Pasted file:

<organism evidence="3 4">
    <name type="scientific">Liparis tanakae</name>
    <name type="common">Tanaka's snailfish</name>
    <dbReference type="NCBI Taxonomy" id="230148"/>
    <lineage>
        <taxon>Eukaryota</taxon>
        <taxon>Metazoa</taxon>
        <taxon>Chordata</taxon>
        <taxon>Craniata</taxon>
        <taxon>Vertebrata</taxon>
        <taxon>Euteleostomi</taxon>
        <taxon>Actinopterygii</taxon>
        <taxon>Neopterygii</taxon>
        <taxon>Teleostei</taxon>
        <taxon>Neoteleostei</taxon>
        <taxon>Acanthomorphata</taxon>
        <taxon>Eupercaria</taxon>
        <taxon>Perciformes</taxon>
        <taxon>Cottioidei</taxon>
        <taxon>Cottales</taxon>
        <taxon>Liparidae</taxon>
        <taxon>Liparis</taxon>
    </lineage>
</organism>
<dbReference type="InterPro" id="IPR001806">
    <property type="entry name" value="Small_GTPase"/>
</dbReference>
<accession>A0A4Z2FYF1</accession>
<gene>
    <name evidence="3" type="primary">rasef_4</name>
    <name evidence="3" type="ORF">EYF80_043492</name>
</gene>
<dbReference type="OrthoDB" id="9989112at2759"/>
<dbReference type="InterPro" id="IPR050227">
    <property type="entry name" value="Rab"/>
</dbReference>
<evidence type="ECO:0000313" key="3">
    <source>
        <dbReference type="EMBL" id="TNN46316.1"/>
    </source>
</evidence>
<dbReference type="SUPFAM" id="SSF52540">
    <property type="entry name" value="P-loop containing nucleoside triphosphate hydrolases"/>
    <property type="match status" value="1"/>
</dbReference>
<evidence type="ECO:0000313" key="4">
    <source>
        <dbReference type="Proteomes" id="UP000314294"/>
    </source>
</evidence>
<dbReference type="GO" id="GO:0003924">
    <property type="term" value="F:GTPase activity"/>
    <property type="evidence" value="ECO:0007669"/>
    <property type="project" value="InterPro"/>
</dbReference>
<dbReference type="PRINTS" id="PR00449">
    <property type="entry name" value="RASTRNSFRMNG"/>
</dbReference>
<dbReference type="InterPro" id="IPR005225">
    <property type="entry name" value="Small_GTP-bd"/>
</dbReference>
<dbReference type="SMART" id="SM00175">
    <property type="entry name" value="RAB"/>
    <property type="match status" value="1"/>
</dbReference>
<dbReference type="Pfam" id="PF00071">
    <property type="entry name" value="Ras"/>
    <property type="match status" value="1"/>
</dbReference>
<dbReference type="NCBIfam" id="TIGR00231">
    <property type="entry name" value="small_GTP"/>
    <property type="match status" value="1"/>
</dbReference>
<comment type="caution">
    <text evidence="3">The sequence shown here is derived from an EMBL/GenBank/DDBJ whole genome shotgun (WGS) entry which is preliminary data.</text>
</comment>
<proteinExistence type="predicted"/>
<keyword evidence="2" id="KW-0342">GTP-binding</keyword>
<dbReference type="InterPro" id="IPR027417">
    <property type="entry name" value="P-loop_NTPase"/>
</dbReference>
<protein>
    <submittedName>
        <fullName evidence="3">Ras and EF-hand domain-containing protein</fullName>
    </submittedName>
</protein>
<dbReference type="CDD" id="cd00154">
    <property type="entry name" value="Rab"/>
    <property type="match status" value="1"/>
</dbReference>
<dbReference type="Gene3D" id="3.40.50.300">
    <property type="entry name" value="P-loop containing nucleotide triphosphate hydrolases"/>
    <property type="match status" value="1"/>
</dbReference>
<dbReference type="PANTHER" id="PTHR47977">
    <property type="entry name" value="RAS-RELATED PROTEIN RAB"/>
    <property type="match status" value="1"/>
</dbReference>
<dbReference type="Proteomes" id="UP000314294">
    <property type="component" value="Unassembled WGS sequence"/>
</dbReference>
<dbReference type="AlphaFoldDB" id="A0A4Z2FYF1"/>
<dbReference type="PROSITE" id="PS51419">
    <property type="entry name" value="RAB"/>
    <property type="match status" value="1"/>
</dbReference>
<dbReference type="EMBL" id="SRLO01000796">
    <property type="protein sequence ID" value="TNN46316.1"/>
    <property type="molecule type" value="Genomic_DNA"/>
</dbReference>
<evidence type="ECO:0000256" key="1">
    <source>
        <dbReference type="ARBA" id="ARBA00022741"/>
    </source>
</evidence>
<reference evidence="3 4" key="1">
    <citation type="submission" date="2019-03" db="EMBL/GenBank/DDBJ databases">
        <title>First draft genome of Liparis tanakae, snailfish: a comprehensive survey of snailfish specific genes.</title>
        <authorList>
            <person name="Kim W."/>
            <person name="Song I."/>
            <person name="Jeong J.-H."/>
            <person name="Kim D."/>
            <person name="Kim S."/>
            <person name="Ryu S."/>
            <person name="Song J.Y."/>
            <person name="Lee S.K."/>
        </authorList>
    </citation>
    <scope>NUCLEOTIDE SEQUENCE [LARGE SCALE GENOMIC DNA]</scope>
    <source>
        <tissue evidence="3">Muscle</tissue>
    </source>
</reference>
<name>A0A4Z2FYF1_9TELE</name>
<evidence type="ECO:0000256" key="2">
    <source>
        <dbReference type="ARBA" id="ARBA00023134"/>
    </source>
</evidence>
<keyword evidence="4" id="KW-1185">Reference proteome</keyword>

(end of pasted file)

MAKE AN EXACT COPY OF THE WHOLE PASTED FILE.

<organism evidence="3 4">
    <name type="scientific">Liparis tanakae</name>
    <name type="common">Tanaka's snailfish</name>
    <dbReference type="NCBI Taxonomy" id="230148"/>
    <lineage>
        <taxon>Eukaryota</taxon>
        <taxon>Metazoa</taxon>
        <taxon>Chordata</taxon>
        <taxon>Craniata</taxon>
        <taxon>Vertebrata</taxon>
        <taxon>Euteleostomi</taxon>
        <taxon>Actinopterygii</taxon>
        <taxon>Neopterygii</taxon>
        <taxon>Teleostei</taxon>
        <taxon>Neoteleostei</taxon>
        <taxon>Acanthomorphata</taxon>
        <taxon>Eupercaria</taxon>
        <taxon>Perciformes</taxon>
        <taxon>Cottioidei</taxon>
        <taxon>Cottales</taxon>
        <taxon>Liparidae</taxon>
        <taxon>Liparis</taxon>
    </lineage>
</organism>
<dbReference type="InterPro" id="IPR001806">
    <property type="entry name" value="Small_GTPase"/>
</dbReference>
<accession>A0A4Z2FYF1</accession>
<gene>
    <name evidence="3" type="primary">rasef_4</name>
    <name evidence="3" type="ORF">EYF80_043492</name>
</gene>
<dbReference type="OrthoDB" id="9989112at2759"/>
<dbReference type="InterPro" id="IPR050227">
    <property type="entry name" value="Rab"/>
</dbReference>
<evidence type="ECO:0000313" key="3">
    <source>
        <dbReference type="EMBL" id="TNN46316.1"/>
    </source>
</evidence>
<dbReference type="SUPFAM" id="SSF52540">
    <property type="entry name" value="P-loop containing nucleoside triphosphate hydrolases"/>
    <property type="match status" value="1"/>
</dbReference>
<evidence type="ECO:0000313" key="4">
    <source>
        <dbReference type="Proteomes" id="UP000314294"/>
    </source>
</evidence>
<dbReference type="GO" id="GO:0003924">
    <property type="term" value="F:GTPase activity"/>
    <property type="evidence" value="ECO:0007669"/>
    <property type="project" value="InterPro"/>
</dbReference>
<dbReference type="PRINTS" id="PR00449">
    <property type="entry name" value="RASTRNSFRMNG"/>
</dbReference>
<dbReference type="InterPro" id="IPR005225">
    <property type="entry name" value="Small_GTP-bd"/>
</dbReference>
<dbReference type="SMART" id="SM00175">
    <property type="entry name" value="RAB"/>
    <property type="match status" value="1"/>
</dbReference>
<dbReference type="Pfam" id="PF00071">
    <property type="entry name" value="Ras"/>
    <property type="match status" value="1"/>
</dbReference>
<dbReference type="NCBIfam" id="TIGR00231">
    <property type="entry name" value="small_GTP"/>
    <property type="match status" value="1"/>
</dbReference>
<comment type="caution">
    <text evidence="3">The sequence shown here is derived from an EMBL/GenBank/DDBJ whole genome shotgun (WGS) entry which is preliminary data.</text>
</comment>
<proteinExistence type="predicted"/>
<keyword evidence="2" id="KW-0342">GTP-binding</keyword>
<dbReference type="InterPro" id="IPR027417">
    <property type="entry name" value="P-loop_NTPase"/>
</dbReference>
<protein>
    <submittedName>
        <fullName evidence="3">Ras and EF-hand domain-containing protein</fullName>
    </submittedName>
</protein>
<dbReference type="CDD" id="cd00154">
    <property type="entry name" value="Rab"/>
    <property type="match status" value="1"/>
</dbReference>
<dbReference type="Gene3D" id="3.40.50.300">
    <property type="entry name" value="P-loop containing nucleotide triphosphate hydrolases"/>
    <property type="match status" value="1"/>
</dbReference>
<dbReference type="PANTHER" id="PTHR47977">
    <property type="entry name" value="RAS-RELATED PROTEIN RAB"/>
    <property type="match status" value="1"/>
</dbReference>
<dbReference type="Proteomes" id="UP000314294">
    <property type="component" value="Unassembled WGS sequence"/>
</dbReference>
<dbReference type="AlphaFoldDB" id="A0A4Z2FYF1"/>
<dbReference type="PROSITE" id="PS51419">
    <property type="entry name" value="RAB"/>
    <property type="match status" value="1"/>
</dbReference>
<dbReference type="EMBL" id="SRLO01000796">
    <property type="protein sequence ID" value="TNN46316.1"/>
    <property type="molecule type" value="Genomic_DNA"/>
</dbReference>
<evidence type="ECO:0000256" key="1">
    <source>
        <dbReference type="ARBA" id="ARBA00022741"/>
    </source>
</evidence>
<reference evidence="3 4" key="1">
    <citation type="submission" date="2019-03" db="EMBL/GenBank/DDBJ databases">
        <title>First draft genome of Liparis tanakae, snailfish: a comprehensive survey of snailfish specific genes.</title>
        <authorList>
            <person name="Kim W."/>
            <person name="Song I."/>
            <person name="Jeong J.-H."/>
            <person name="Kim D."/>
            <person name="Kim S."/>
            <person name="Ryu S."/>
            <person name="Song J.Y."/>
            <person name="Lee S.K."/>
        </authorList>
    </citation>
    <scope>NUCLEOTIDE SEQUENCE [LARGE SCALE GENOMIC DNA]</scope>
    <source>
        <tissue evidence="3">Muscle</tissue>
    </source>
</reference>
<name>A0A4Z2FYF1_9TELE</name>
<evidence type="ECO:0000256" key="2">
    <source>
        <dbReference type="ARBA" id="ARBA00023134"/>
    </source>
</evidence>
<keyword evidence="4" id="KW-1185">Reference proteome</keyword>